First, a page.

(The policy has been adopted by others; last fall "Soul Train" creator Don Cornelius filed a complaint with the Justice Department, accusing MTV of blacklisting from its annual "Video Music Awards" performance lineup any acts who sang on the competing "Soul Train" awards show.)
The NARAS tactics seem to be working. In 1993 the AMAs attracted 35 million viewers compared to the Grammys' 30 million. In 1996 the shows had the same size audience. Last year, the Grammys were seen by 27 million viewers here at home, compared to just 16 million for the AMAs, according to Nielsen Media Research.
Over the years, Clark complains, the AMA has lost out on performances from Toni Braxton, Puff Daddy and Britney Spears; all backed out at the last minute when faced with an us-or-them ultimatum from the Grammys. (Grammy nominations are announced just one or two weeks before the AMAs air.)
What drove Clark to court was this year's wrangling over the King of Pop. According to the lawsuit, Michael Jackson, whose comeback album "Invincible" was released last year, had verbally agreed to perform on the AMAs and receive an "Artist of the Century" award.
The booking would have been one of the AMA's biggest coups in years. Even though Jackson's album has been only a modest sales success, he continues to be a TV magnet. His prime-time CBS concert special in November, "Michael Jackson: 30th Anniversary Celebration," was a blockbuster, attracting 28 million viewers.
Then came the call from the Grammys, and Jackson backed out of the AMAs. Clark went to court, crying foul. Within weeks of filing the suit, Clark announced that Jackson had personally called him to say he was a man of his word and that he would be at the AMAs. According to Clark, who was quoted in the Boston Globe, Jackson told him, "I will not appear on the Grammys."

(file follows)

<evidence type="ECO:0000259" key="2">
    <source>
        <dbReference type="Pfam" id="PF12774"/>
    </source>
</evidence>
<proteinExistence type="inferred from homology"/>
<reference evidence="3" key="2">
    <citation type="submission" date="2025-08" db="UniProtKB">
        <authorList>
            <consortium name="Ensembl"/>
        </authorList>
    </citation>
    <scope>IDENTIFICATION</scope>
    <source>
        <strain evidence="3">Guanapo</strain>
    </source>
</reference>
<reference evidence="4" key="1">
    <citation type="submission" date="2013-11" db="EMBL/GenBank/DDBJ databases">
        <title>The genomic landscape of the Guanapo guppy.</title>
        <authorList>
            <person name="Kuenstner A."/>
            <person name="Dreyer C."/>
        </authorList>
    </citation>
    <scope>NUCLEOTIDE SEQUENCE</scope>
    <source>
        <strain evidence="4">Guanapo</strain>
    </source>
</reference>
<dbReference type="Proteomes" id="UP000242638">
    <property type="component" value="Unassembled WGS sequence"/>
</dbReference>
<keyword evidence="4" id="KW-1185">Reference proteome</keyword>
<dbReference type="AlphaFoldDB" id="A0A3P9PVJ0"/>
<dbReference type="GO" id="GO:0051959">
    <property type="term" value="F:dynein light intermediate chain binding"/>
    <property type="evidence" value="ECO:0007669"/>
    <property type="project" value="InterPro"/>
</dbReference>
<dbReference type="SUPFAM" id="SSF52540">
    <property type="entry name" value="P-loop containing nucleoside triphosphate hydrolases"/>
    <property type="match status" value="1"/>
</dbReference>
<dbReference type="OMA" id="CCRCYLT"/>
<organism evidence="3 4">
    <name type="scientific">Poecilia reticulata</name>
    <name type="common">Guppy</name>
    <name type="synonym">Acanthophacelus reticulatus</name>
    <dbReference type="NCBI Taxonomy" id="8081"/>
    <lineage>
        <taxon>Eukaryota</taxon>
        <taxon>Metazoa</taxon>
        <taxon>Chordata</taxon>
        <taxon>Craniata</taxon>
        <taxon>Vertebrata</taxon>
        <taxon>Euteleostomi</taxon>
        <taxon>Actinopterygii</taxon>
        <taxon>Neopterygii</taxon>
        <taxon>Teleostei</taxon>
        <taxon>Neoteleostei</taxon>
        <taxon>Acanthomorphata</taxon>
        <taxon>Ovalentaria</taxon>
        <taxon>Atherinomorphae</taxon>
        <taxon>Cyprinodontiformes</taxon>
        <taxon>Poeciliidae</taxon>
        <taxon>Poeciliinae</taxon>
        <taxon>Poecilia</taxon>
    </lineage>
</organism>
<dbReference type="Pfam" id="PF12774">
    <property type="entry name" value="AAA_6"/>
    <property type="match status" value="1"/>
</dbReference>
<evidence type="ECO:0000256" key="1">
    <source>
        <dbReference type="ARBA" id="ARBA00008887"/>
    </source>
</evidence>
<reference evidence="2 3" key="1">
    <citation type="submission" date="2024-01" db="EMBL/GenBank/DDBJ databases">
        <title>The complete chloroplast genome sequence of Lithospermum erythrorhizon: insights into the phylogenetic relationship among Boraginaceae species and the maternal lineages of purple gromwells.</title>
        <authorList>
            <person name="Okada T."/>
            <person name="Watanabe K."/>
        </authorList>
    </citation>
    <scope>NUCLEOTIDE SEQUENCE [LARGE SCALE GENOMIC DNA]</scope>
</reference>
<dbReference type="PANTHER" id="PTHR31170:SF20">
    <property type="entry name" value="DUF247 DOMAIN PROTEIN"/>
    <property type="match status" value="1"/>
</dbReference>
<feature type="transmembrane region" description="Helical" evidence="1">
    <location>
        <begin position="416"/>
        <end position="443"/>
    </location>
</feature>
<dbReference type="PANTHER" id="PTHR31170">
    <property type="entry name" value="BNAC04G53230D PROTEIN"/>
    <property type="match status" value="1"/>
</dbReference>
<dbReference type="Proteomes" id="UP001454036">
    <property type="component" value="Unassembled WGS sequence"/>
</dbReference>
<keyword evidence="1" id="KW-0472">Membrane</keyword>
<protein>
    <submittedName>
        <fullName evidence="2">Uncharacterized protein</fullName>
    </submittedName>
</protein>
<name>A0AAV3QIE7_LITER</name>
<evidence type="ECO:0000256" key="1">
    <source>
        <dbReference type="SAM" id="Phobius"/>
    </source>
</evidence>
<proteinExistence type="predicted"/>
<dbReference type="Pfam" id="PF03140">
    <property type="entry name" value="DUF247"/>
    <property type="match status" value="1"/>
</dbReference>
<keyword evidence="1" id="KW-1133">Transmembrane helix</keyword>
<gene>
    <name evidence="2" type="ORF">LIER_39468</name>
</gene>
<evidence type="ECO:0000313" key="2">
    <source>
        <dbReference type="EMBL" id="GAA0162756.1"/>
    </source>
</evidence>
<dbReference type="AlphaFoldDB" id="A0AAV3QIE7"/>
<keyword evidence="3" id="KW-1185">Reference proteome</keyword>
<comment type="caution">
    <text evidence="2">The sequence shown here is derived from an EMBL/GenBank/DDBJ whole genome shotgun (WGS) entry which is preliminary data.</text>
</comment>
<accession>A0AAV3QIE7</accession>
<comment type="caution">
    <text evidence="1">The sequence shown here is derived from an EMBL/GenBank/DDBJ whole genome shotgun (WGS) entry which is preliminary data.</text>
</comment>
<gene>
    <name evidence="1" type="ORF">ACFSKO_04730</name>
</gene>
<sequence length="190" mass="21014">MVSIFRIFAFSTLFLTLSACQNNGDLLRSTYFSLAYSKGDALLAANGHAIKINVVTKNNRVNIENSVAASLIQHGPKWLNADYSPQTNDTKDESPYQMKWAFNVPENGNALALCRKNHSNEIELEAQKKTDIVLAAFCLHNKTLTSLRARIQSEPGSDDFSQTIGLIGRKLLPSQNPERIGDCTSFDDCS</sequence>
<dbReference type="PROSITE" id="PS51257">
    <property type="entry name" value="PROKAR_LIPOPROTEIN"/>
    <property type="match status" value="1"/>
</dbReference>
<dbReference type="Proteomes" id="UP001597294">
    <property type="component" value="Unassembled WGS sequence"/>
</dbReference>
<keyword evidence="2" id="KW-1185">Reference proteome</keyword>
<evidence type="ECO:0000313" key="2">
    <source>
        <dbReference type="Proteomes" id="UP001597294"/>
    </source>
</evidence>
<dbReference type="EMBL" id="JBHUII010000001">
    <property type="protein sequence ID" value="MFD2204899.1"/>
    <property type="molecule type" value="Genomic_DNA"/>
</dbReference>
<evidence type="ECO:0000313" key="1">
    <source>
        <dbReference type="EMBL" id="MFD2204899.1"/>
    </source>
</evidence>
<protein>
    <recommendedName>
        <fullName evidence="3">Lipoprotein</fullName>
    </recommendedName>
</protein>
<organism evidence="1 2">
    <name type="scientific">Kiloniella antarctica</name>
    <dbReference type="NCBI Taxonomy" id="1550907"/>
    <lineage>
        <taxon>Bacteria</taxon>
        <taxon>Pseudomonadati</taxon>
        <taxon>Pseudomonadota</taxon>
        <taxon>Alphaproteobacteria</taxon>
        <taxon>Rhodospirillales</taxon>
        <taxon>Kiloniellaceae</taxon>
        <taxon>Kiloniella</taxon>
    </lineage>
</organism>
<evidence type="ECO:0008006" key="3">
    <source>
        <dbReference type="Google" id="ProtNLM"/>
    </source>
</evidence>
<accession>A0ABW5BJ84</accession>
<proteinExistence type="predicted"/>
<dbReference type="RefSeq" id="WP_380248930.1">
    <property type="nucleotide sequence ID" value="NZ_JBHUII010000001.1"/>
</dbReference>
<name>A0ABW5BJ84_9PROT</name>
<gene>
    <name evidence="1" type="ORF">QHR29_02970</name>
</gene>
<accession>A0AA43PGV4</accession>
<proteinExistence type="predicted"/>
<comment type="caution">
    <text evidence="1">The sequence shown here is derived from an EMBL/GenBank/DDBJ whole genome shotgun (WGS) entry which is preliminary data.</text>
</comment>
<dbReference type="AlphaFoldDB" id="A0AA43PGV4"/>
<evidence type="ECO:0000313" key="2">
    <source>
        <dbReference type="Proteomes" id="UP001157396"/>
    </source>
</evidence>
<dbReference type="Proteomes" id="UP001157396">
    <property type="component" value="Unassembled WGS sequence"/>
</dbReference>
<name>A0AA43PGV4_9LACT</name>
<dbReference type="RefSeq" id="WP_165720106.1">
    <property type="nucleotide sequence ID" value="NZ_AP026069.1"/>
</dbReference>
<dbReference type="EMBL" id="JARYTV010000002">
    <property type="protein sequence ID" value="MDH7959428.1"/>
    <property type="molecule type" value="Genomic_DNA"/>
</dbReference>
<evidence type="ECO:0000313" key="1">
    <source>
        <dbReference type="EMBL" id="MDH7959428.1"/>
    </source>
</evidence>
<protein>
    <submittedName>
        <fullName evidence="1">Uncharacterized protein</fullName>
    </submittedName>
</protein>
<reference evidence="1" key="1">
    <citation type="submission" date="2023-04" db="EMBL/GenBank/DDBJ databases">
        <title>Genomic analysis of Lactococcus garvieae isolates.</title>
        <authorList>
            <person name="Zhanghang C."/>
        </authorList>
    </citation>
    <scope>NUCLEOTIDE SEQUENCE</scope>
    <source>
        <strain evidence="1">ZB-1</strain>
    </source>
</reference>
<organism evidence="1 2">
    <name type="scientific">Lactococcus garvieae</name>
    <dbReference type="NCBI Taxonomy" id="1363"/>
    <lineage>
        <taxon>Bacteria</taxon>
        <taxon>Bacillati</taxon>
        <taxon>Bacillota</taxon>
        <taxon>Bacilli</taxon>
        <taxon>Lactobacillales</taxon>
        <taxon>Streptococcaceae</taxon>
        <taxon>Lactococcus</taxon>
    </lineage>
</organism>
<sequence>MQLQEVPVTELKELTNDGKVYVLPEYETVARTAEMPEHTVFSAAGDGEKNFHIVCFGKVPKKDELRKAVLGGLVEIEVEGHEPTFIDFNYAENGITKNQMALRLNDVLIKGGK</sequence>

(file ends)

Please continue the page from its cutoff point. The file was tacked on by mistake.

But, as it turned out, Jackson only accepted the AMA award; he did not perform on the show, thereby keeping his options open with the Grammys. And according to Greene, Jackson's still in the running for a performance slot. (He managed to squeak out a single nomination, so he qualifies.)
So will Jackson end up on the Grammys come February? Here's the key number to keep in mind: 11 million viewers. That's how many people tuned in to watch the repeat telecast of his concert special last Wednesday night. Or, 17 million fewer than watched in October.
CBS's rebroadcast of Jackson's concert special was slated to counterprogram against the AMAs. The big selling point for the show was new footage, including a duet with Britney Spears that did not air last fall. (Surprise -- she lip-synced her half of the duet.)
Why the embargo? At the time, Spears was promoting an exclusive, upcoming concert with HBO, under the terms of which she was reportedly forbidden from performing anywhere else on TV. Now that that 30-day ban has expired, her duet was added to the Jackson show. (Spears herself committed early in the process to perform on the AMAs and bypass a chance at a Grammy slot, a smart move since she didn't land a single Grammy nomination.)
Back to this year's lineup. Looking at the nomination list, here are some suggestions for who should perform:
The Grammys will be televised Feb. 27.